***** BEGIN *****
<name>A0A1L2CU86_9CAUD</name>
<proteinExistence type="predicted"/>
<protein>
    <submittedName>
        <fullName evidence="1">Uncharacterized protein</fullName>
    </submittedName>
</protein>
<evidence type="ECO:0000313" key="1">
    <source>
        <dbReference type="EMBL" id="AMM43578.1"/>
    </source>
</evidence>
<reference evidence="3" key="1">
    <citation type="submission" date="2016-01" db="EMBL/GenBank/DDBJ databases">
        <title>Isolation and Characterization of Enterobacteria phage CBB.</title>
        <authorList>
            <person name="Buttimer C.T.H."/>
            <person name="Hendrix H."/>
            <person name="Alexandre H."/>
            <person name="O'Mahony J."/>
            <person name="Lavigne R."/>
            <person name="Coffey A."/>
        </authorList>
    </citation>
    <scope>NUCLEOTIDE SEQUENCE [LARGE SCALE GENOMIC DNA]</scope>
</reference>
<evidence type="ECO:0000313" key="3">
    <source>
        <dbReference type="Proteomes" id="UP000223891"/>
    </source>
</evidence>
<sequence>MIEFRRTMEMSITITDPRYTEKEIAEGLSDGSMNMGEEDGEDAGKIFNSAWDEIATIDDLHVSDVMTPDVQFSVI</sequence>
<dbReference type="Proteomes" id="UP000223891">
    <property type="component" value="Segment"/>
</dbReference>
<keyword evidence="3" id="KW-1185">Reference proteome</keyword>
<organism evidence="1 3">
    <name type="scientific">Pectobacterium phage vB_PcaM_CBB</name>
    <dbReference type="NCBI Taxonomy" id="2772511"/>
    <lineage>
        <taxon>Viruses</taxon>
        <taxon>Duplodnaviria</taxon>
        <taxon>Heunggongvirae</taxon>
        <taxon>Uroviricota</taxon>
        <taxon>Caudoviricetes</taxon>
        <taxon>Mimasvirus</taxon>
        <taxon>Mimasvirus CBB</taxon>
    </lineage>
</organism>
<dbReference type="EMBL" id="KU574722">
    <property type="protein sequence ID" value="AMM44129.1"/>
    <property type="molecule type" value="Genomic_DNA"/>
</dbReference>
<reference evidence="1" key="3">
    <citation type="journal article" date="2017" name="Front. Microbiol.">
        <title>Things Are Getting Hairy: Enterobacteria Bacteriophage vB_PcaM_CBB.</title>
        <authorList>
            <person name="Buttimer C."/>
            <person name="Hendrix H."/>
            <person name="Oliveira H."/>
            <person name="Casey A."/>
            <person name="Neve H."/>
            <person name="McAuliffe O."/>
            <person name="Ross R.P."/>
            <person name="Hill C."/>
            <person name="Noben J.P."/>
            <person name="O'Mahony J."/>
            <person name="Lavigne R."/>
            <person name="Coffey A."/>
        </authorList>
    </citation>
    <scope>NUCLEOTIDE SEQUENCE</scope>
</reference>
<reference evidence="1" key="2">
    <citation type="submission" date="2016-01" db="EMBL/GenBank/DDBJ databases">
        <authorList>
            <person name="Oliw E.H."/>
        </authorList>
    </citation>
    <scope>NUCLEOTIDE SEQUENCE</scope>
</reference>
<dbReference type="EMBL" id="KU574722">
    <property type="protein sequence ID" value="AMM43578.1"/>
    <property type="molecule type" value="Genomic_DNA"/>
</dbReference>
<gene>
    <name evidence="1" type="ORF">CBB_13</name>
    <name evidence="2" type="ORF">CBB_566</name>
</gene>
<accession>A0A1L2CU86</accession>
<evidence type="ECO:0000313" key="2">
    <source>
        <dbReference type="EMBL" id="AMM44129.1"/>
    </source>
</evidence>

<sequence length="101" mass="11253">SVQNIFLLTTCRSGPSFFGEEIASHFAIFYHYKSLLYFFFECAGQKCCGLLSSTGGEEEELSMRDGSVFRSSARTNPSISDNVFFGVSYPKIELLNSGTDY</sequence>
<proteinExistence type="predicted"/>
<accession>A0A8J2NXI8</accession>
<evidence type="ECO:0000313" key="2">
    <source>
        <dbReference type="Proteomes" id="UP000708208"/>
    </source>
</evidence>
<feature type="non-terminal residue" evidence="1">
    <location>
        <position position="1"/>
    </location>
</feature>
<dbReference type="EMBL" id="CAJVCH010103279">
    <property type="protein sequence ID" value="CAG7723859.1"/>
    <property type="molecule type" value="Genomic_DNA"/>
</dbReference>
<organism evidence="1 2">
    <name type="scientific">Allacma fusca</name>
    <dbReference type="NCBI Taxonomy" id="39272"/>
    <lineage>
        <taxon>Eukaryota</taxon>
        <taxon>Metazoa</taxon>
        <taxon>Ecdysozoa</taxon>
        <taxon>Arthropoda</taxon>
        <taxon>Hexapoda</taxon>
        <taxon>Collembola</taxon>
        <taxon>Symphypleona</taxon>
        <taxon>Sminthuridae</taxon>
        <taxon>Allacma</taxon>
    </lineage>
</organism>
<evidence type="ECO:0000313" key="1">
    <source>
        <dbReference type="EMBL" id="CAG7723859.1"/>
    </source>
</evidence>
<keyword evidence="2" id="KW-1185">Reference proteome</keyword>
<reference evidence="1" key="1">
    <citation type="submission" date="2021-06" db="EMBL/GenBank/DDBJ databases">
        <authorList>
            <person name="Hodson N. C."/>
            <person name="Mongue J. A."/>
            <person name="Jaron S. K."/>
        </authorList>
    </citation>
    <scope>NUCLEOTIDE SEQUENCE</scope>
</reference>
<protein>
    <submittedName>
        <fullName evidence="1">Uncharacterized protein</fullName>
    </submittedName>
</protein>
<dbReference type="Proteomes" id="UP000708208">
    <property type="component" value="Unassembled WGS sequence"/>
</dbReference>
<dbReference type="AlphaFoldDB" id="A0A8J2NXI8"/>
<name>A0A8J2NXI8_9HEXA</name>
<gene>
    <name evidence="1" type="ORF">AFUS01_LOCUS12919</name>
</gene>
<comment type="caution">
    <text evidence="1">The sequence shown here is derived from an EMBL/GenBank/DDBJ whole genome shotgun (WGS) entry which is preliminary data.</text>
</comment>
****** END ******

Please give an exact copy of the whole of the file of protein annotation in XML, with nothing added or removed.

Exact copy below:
<name>A0A1L2CU86_9CAUD</name>
<proteinExistence type="predicted"/>
<protein>
    <submittedName>
        <fullName evidence="1">Uncharacterized protein</fullName>
    </submittedName>
</protein>
<evidence type="ECO:0000313" key="1">
    <source>
        <dbReference type="EMBL" id="AMM43578.1"/>
    </source>
</evidence>
<reference evidence="3" key="1">
    <citation type="submission" date="2016-01" db="EMBL/GenBank/DDBJ databases">
        <title>Isolation and Characterization of Enterobacteria phage CBB.</title>
        <authorList>
            <person name="Buttimer C.T.H."/>
            <person name="Hendrix H."/>
            <person name="Alexandre H."/>
            <person name="O'Mahony J."/>
            <person name="Lavigne R."/>
            <person name="Coffey A."/>
        </authorList>
    </citation>
    <scope>NUCLEOTIDE SEQUENCE [LARGE SCALE GENOMIC DNA]</scope>
</reference>
<evidence type="ECO:0000313" key="3">
    <source>
        <dbReference type="Proteomes" id="UP000223891"/>
    </source>
</evidence>
<sequence>MIEFRRTMEMSITITDPRYTEKEIAEGLSDGSMNMGEEDGEDAGKIFNSAWDEIATIDDLHVSDVMTPDVQFSVI</sequence>
<dbReference type="Proteomes" id="UP000223891">
    <property type="component" value="Segment"/>
</dbReference>
<keyword evidence="3" id="KW-1185">Reference proteome</keyword>
<organism evidence="1 3">
    <name type="scientific">Pectobacterium phage vB_PcaM_CBB</name>
    <dbReference type="NCBI Taxonomy" id="2772511"/>
    <lineage>
        <taxon>Viruses</taxon>
        <taxon>Duplodnaviria</taxon>
        <taxon>Heunggongvirae</taxon>
        <taxon>Uroviricota</taxon>
        <taxon>Caudoviricetes</taxon>
        <taxon>Mimasvirus</taxon>
        <taxon>Mimasvirus CBB</taxon>
    </lineage>
</organism>
<dbReference type="EMBL" id="KU574722">
    <property type="protein sequence ID" value="AMM44129.1"/>
    <property type="molecule type" value="Genomic_DNA"/>
</dbReference>
<reference evidence="1" key="3">
    <citation type="journal article" date="2017" name="Front. Microbiol.">
        <title>Things Are Getting Hairy: Enterobacteria Bacteriophage vB_PcaM_CBB.</title>
        <authorList>
            <person name="Buttimer C."/>
            <person name="Hendrix H."/>
            <person name="Oliveira H."/>
            <person name="Casey A."/>
            <person name="Neve H."/>
            <person name="McAuliffe O."/>
            <person name="Ross R.P."/>
            <person name="Hill C."/>
            <person name="Noben J.P."/>
            <person name="O'Mahony J."/>
            <person name="Lavigne R."/>
            <person name="Coffey A."/>
        </authorList>
    </citation>
    <scope>NUCLEOTIDE SEQUENCE</scope>
</reference>
<reference evidence="1" key="2">
    <citation type="submission" date="2016-01" db="EMBL/GenBank/DDBJ databases">
        <authorList>
            <person name="Oliw E.H."/>
        </authorList>
    </citation>
    <scope>NUCLEOTIDE SEQUENCE</scope>
</reference>
<dbReference type="EMBL" id="KU574722">
    <property type="protein sequence ID" value="AMM43578.1"/>
    <property type="molecule type" value="Genomic_DNA"/>
</dbReference>
<gene>
    <name evidence="1" type="ORF">CBB_13</name>
    <name evidence="2" type="ORF">CBB_566</name>
</gene>
<accession>A0A1L2CU86</accession>
<evidence type="ECO:0000313" key="2">
    <source>
        <dbReference type="EMBL" id="AMM44129.1"/>
    </source>
</evidence>

<sequence length="101" mass="11253">SVQNIFLLTTCRSGPSFFGEEIASHFAIFYHYKSLLYFFFECAGQKCCGLLSSTGGEEEELSMRDGSVFRSSARTNPSISDNVFFGVSYPKIELLNSGTDY</sequence>
<proteinExistence type="predicted"/>
<accession>A0A8J2NXI8</accession>
<evidence type="ECO:0000313" key="2">
    <source>
        <dbReference type="Proteomes" id="UP000708208"/>
    </source>
</evidence>
<feature type="non-terminal residue" evidence="1">
    <location>
        <position position="1"/>
    </location>
</feature>
<dbReference type="EMBL" id="CAJVCH010103279">
    <property type="protein sequence ID" value="CAG7723859.1"/>
    <property type="molecule type" value="Genomic_DNA"/>
</dbReference>
<organism evidence="1 2">
    <name type="scientific">Allacma fusca</name>
    <dbReference type="NCBI Taxonomy" id="39272"/>
    <lineage>
        <taxon>Eukaryota</taxon>
        <taxon>Metazoa</taxon>
        <taxon>Ecdysozoa</taxon>
        <taxon>Arthropoda</taxon>
        <taxon>Hexapoda</taxon>
        <taxon>Collembola</taxon>
        <taxon>Symphypleona</taxon>
        <taxon>Sminthuridae</taxon>
        <taxon>Allacma</taxon>
    </lineage>
</organism>
<evidence type="ECO:0000313" key="1">
    <source>
        <dbReference type="EMBL" id="CAG7723859.1"/>
    </source>
</evidence>
<keyword evidence="2" id="KW-1185">Reference proteome</keyword>
<reference evidence="1" key="1">
    <citation type="submission" date="2021-06" db="EMBL/GenBank/DDBJ databases">
        <authorList>
            <person name="Hodson N. C."/>
            <person name="Mongue J. A."/>
            <person name="Jaron S. K."/>
        </authorList>
    </citation>
    <scope>NUCLEOTIDE SEQUENCE</scope>
</reference>
<protein>
    <submittedName>
        <fullName evidence="1">Uncharacterized protein</fullName>
    </submittedName>
</protein>
<dbReference type="Proteomes" id="UP000708208">
    <property type="component" value="Unassembled WGS sequence"/>
</dbReference>
<dbReference type="AlphaFoldDB" id="A0A8J2NXI8"/>
<name>A0A8J2NXI8_9HEXA</name>
<gene>
    <name evidence="1" type="ORF">AFUS01_LOCUS12919</name>
</gene>
<comment type="caution">
    <text evidence="1">The sequence shown here is derived from an EMBL/GenBank/DDBJ whole genome shotgun (WGS) entry which is preliminary data.</text>
</comment>